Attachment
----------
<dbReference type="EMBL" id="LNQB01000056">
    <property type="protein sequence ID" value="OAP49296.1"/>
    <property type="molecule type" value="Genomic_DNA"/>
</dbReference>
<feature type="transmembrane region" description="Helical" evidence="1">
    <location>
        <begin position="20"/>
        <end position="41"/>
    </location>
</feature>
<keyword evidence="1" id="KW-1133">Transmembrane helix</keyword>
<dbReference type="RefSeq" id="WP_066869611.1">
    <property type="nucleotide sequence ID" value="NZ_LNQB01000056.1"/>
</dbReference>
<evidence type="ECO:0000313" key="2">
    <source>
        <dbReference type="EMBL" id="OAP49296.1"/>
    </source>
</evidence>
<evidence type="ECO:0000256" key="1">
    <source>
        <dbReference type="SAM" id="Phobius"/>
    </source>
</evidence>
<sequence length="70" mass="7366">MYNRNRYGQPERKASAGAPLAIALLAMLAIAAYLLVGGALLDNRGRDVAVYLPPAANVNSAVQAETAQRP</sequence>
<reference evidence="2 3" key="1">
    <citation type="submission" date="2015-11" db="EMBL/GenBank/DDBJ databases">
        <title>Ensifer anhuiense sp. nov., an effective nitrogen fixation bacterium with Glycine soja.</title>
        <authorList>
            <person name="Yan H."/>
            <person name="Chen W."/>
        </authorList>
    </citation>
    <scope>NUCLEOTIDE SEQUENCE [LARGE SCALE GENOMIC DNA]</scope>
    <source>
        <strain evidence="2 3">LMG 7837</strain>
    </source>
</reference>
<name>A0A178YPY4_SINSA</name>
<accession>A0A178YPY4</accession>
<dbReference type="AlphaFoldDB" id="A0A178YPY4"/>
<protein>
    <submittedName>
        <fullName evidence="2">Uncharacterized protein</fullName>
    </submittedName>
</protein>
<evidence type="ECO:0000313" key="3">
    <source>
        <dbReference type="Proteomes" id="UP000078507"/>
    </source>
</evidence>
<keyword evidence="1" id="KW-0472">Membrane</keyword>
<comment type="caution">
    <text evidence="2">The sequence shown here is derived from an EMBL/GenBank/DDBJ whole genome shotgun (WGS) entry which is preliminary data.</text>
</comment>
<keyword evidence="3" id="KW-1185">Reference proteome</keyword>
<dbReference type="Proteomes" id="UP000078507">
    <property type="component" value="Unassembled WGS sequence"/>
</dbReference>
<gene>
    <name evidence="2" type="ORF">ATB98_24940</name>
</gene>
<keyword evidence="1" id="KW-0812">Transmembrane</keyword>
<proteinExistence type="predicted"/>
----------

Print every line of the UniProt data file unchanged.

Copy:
<dbReference type="EMBL" id="LNQB01000056">
    <property type="protein sequence ID" value="OAP49296.1"/>
    <property type="molecule type" value="Genomic_DNA"/>
</dbReference>
<feature type="transmembrane region" description="Helical" evidence="1">
    <location>
        <begin position="20"/>
        <end position="41"/>
    </location>
</feature>
<keyword evidence="1" id="KW-1133">Transmembrane helix</keyword>
<dbReference type="RefSeq" id="WP_066869611.1">
    <property type="nucleotide sequence ID" value="NZ_LNQB01000056.1"/>
</dbReference>
<evidence type="ECO:0000313" key="2">
    <source>
        <dbReference type="EMBL" id="OAP49296.1"/>
    </source>
</evidence>
<evidence type="ECO:0000256" key="1">
    <source>
        <dbReference type="SAM" id="Phobius"/>
    </source>
</evidence>
<sequence length="70" mass="7366">MYNRNRYGQPERKASAGAPLAIALLAMLAIAAYLLVGGALLDNRGRDVAVYLPPAANVNSAVQAETAQRP</sequence>
<reference evidence="2 3" key="1">
    <citation type="submission" date="2015-11" db="EMBL/GenBank/DDBJ databases">
        <title>Ensifer anhuiense sp. nov., an effective nitrogen fixation bacterium with Glycine soja.</title>
        <authorList>
            <person name="Yan H."/>
            <person name="Chen W."/>
        </authorList>
    </citation>
    <scope>NUCLEOTIDE SEQUENCE [LARGE SCALE GENOMIC DNA]</scope>
    <source>
        <strain evidence="2 3">LMG 7837</strain>
    </source>
</reference>
<name>A0A178YPY4_SINSA</name>
<accession>A0A178YPY4</accession>
<dbReference type="AlphaFoldDB" id="A0A178YPY4"/>
<protein>
    <submittedName>
        <fullName evidence="2">Uncharacterized protein</fullName>
    </submittedName>
</protein>
<evidence type="ECO:0000313" key="3">
    <source>
        <dbReference type="Proteomes" id="UP000078507"/>
    </source>
</evidence>
<keyword evidence="1" id="KW-0472">Membrane</keyword>
<comment type="caution">
    <text evidence="2">The sequence shown here is derived from an EMBL/GenBank/DDBJ whole genome shotgun (WGS) entry which is preliminary data.</text>
</comment>
<keyword evidence="3" id="KW-1185">Reference proteome</keyword>
<dbReference type="Proteomes" id="UP000078507">
    <property type="component" value="Unassembled WGS sequence"/>
</dbReference>
<gene>
    <name evidence="2" type="ORF">ATB98_24940</name>
</gene>
<keyword evidence="1" id="KW-0812">Transmembrane</keyword>
<proteinExistence type="predicted"/>